XM "Midlength" Magazines

Posted by Marcus Hom on 2022 May 26th

XM "Midlength" Magazines

Yes, this will be an article about an AICS-style magazine. Wait, wait, don't click away just yet. I understand that on the surface, there are about a hundred cooler things to talk about, but stick with me and maybe you will learn something or maybe find a solution for a problem you didn't even know you had "I.I.M.L."

Are you not getting the velocities you want? Have you been limiting yourself to short fat low B.C projectiles? Are you unable to seat your bullets long enough to touch the lands? You may be suffering from I.I.M.L. What is I.I.M.L or Insufficient Internal Magazine Length? It is a limiting factor for many cartridges and cartridge developers. It occurs when the distance between the front and the rear of the magazine is insufficient to accommodate a given projectile loaded at a certain length for a particular cartridge.

Humor: EMDITY by MDT

3.100 COAL cartridge

A cartridge with a 3.100 Cartridge Overall Length, in a standard AICS magazine.

For example, in an earlier article, I spoke about my affinity for the 6.5x55 cartridge, especially its improved version. My most recent endeavor has been a 25 caliber variation optimized for the 130+ grain projectiles which have recently come on the scene. The problem with this wildcat is my appropriate COAL (Cartridge Over All Length) is about 3.100". Unfortunately, short action magazines top out around 2.95 inches of internal length. Usually, I would be stuck jamming the bullet ridiculously deep into the case. Enter the XM or Midlength magazine. The XM magazine can accommodate rounds loaded out to roughly 3.2."

More: Capable and Versatile, A Close Look at the 6.5x55 Swedish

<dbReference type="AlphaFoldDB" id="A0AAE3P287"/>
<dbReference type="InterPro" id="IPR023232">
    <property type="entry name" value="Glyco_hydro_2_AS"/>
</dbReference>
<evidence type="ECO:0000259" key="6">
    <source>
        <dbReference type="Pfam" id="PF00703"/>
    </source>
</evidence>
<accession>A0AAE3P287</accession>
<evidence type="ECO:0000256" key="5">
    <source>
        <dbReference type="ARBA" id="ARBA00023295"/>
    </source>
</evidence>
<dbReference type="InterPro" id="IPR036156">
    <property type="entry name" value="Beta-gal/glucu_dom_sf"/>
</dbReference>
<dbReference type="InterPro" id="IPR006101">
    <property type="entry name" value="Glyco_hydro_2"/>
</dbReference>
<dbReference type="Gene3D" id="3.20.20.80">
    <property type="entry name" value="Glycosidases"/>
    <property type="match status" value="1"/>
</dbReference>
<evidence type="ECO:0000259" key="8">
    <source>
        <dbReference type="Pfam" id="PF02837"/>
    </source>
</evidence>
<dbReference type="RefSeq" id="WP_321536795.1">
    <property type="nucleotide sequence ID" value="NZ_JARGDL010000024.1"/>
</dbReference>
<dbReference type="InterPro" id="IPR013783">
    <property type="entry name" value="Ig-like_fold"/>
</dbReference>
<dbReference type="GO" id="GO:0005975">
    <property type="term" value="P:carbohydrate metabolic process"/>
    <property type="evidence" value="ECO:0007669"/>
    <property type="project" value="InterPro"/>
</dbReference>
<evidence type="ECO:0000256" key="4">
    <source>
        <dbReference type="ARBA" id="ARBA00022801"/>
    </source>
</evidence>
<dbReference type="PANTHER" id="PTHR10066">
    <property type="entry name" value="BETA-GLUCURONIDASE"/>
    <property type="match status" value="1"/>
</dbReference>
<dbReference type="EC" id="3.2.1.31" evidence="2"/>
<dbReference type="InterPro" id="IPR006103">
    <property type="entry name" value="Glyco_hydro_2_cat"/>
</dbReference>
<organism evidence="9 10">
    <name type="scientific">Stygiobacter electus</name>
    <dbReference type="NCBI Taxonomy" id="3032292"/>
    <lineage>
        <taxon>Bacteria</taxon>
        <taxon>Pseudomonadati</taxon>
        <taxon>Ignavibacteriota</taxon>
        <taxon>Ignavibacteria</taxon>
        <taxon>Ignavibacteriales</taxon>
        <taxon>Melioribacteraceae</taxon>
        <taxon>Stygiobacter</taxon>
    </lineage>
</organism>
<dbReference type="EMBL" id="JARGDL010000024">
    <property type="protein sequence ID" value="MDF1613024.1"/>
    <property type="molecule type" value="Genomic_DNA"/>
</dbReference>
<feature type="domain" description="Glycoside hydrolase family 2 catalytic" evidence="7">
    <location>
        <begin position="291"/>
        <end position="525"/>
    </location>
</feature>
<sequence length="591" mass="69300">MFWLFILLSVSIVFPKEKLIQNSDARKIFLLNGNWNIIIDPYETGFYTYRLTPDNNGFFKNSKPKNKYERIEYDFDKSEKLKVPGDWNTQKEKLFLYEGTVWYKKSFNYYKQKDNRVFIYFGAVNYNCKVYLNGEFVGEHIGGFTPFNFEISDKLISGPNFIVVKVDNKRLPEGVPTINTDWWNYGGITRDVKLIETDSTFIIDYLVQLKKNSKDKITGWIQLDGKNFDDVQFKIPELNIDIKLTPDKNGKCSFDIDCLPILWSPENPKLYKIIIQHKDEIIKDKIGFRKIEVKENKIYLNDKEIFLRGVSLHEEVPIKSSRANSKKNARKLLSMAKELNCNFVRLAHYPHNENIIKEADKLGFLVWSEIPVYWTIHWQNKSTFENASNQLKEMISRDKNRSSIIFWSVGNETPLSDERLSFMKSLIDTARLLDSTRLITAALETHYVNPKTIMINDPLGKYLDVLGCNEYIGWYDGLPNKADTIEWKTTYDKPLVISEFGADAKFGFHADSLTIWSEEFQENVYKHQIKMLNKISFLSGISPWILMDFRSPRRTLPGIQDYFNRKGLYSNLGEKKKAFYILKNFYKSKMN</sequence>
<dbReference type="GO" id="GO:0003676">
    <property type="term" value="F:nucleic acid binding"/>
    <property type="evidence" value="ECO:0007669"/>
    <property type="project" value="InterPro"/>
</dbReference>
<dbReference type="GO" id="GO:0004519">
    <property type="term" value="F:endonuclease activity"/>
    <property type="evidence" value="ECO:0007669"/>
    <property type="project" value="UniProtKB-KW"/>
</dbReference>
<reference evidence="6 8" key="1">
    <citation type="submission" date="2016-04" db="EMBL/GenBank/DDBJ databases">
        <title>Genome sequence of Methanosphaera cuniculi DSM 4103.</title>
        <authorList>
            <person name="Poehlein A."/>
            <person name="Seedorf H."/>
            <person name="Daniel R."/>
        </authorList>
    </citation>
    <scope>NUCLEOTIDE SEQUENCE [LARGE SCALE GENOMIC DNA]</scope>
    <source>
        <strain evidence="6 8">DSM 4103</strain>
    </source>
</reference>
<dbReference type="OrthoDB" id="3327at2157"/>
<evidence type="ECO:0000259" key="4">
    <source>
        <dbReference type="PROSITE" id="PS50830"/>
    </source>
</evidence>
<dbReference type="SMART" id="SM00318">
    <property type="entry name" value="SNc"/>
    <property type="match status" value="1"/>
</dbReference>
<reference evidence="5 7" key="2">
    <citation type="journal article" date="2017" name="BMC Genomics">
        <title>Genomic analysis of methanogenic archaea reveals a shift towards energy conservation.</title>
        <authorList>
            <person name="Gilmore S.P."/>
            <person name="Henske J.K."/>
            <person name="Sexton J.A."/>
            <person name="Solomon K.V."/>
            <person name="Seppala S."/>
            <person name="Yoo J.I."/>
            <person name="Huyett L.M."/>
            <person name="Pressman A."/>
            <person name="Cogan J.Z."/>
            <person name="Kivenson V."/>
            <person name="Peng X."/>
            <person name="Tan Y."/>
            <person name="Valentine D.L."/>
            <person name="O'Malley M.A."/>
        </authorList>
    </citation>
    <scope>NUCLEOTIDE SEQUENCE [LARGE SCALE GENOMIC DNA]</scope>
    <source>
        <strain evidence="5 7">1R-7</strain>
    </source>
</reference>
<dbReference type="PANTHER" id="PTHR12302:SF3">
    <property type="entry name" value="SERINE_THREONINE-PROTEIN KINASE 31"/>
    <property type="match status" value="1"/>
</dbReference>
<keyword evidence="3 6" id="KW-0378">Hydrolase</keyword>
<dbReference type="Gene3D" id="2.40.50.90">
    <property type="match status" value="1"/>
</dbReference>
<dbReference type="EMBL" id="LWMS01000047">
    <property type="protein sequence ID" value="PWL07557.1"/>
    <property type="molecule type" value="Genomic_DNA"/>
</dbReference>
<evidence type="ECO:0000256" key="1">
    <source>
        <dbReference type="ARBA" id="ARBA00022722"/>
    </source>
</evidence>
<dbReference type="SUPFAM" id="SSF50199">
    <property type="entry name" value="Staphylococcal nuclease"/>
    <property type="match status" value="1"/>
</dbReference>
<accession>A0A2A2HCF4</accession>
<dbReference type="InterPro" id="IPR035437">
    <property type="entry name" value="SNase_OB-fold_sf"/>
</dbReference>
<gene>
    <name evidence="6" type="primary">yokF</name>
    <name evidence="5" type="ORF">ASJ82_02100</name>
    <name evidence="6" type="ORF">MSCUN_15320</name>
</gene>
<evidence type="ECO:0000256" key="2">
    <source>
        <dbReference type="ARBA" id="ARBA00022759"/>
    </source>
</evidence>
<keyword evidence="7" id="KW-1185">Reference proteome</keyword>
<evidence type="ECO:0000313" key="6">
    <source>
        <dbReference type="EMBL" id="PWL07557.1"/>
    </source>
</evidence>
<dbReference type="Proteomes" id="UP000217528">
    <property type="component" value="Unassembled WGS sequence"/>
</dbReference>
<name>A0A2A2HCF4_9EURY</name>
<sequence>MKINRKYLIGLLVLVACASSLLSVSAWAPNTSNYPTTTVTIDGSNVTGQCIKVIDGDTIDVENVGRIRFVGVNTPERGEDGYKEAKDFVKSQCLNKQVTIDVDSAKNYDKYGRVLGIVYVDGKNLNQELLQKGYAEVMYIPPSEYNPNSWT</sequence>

The XM Magazine project started in 2016 as a collaboration between Scott Satterlee and Matt Yore of Sawtooth Rifles. Scott was looking for a better platform for his newly conceived 6.5 Addiction (6.5 Sweedemoor) and another of his favorite rounds, the 7 SAUM. Yes, both of these can run in a long action with long action magazines, but that has challenges similar to the issues, the 6mm BR and Dasher shooter's face of the case leaving the control of the magazine feed lips before the tip of the projectile enters the chamber. The 7 SAUM and the 6.5 Addiction required some tweaking to feed correctly in a long action. On top of that, long actions have a more extended bolt travel and more weight, neither of which is good, so Scott convinced Defiance Machine to make the XM or midlength action and fabricated some magazines with Matt.

More: How to Diagnose Magazine Issues


What if you don't shoot 6.5 Addiction or 7 Saum, nor have a Midlength action from Defiance, Lone Peak, or Zermatt? You can still leverage the benefits of an XM Magazine with a Long Action rifle as long as you have a bottom metal that will accept an XM Magazine. Hawkins Precision makes a Remington 700 bottom metal that will accept an XM Magazine. Tikka centerfire actions are all long actions, with the only difference being the bolt stop and the bolt face. MDT makes a very popular AICS bottom metal for the Tikka CTR, UPR, and Arctic Rifle for the XM Magazine. If you want a chassis option, MDT makes an ACC compatible with the Defiance XM action. MDT has further developed the XM Magazine with designs optimized for 300 WSM/6.5 PRC and 30.06/6.5x55/6.5 x 284.